However it would be erroneous to infer from this that workers in the private sector were experiencing an upturn in their conditions of service. All the anecdotal evidence is that bosses have cut back on terms and conditions and that this will remain in place for some time.
Despite Bank of Scotland’s hopeful message, such is the clamour for jobs from those out of work that bosses do not have problems hiring labour on terms and conditions much reduced from four or five years ago; indeed, some seem quite prepared to let go even valued staff if it means a replacement on a lower cost basis.
Every employment grievance case is unique, yet there is an underlying theme to most of them at present: salaries and/or hours cut at the start of the downturn and never put back to their previous level; training courses and team-building sessions pared back or axed; and even low-cost perks which helped make a job palatable – free or reduced gym membership or luncheon vouchers – removed during the recession and never reinstated. As a result, our feedback shows increasing numbers of employees with pressures placed upon them that could be legally deemed unfair, and who have good reason to claim constructive dismissal. Only they don’t because of the current economic climate.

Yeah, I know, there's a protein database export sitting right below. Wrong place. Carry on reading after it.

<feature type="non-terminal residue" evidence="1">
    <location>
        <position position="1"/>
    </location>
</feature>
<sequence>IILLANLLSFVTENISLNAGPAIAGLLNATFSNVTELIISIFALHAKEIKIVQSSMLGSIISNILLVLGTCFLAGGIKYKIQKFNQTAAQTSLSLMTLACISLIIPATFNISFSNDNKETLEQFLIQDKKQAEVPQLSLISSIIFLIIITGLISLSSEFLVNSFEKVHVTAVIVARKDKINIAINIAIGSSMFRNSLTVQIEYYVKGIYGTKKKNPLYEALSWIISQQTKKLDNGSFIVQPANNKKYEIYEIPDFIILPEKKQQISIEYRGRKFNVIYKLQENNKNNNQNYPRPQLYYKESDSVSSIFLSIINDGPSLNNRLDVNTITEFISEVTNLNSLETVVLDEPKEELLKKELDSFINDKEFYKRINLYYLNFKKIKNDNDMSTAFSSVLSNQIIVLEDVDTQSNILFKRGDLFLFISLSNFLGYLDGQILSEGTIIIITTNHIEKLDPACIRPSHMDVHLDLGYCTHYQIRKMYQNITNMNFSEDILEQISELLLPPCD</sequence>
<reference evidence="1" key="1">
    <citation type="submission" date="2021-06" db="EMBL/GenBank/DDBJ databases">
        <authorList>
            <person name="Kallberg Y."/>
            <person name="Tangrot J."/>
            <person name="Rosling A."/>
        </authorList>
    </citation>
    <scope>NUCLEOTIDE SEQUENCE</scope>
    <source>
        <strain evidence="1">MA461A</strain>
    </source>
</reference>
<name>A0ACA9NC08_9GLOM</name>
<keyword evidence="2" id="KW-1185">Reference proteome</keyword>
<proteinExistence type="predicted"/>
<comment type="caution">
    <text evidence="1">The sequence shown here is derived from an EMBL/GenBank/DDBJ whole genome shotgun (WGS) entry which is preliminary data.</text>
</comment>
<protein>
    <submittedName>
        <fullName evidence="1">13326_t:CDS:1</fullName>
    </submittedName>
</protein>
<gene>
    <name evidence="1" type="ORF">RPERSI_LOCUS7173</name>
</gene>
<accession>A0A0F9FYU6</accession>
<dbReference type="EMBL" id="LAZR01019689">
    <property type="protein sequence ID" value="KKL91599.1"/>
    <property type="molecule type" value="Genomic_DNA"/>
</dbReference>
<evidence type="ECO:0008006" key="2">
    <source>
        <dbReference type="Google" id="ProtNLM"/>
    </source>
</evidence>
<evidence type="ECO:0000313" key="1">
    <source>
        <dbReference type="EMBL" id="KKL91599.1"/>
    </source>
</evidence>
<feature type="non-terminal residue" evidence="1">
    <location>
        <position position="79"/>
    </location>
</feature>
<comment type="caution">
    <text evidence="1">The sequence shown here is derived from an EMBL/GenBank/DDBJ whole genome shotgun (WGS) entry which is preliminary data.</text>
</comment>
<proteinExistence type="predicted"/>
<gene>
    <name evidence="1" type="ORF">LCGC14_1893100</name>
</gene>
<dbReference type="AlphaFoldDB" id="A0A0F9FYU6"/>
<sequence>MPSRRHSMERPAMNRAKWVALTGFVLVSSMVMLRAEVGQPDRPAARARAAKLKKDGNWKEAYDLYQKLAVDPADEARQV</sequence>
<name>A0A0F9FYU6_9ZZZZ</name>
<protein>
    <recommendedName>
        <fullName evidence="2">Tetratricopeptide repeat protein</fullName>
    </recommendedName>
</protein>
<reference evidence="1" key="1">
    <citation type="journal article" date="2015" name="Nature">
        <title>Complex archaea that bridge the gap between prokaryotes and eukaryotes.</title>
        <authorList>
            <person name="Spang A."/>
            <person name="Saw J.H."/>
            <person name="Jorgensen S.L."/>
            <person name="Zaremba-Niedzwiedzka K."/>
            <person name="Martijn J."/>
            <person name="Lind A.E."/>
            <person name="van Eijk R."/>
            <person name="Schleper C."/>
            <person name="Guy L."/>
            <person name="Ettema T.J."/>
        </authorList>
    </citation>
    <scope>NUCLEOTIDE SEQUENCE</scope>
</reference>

Some will be fortunate enough to have the backing of a trade union. Others, however, may feel they have no alternative but to take what their employers throw at them on the (understandable) premise that without the job there would be no mortgage, up to date clothes for the kids or annual holiday.
So for those in the latter category, now may be an opportune time to check the terms and conditions of their home contents insurance policy. Yes, the one that people take out primarily to compensate for the consequences of a chip pan fire, a burst pipe or a burglary.
Something of which policyholders are often unaware, however, is the fact that the home contents “umbrella” may include insurance cover related to legal services, which in most standard policies will include the costs incurred (usually up to £50,000) in taking a civil action against one’s employer or former employer. Many householders may be unaware that they have signed up for this protection.
Taking action against an employer is never an easy step but anyone in this situation would do well to seek clarification as to what categories of insurance cover their home contents policy actually provides, as this may include employment-related legal costs. Anyone who has not done so should seriously consider taking up this option when they renew their contents policy, even if the relationship with one’s employer is currently all sweetness and light!
• Dawn Robertson is head of Murray Beith Employment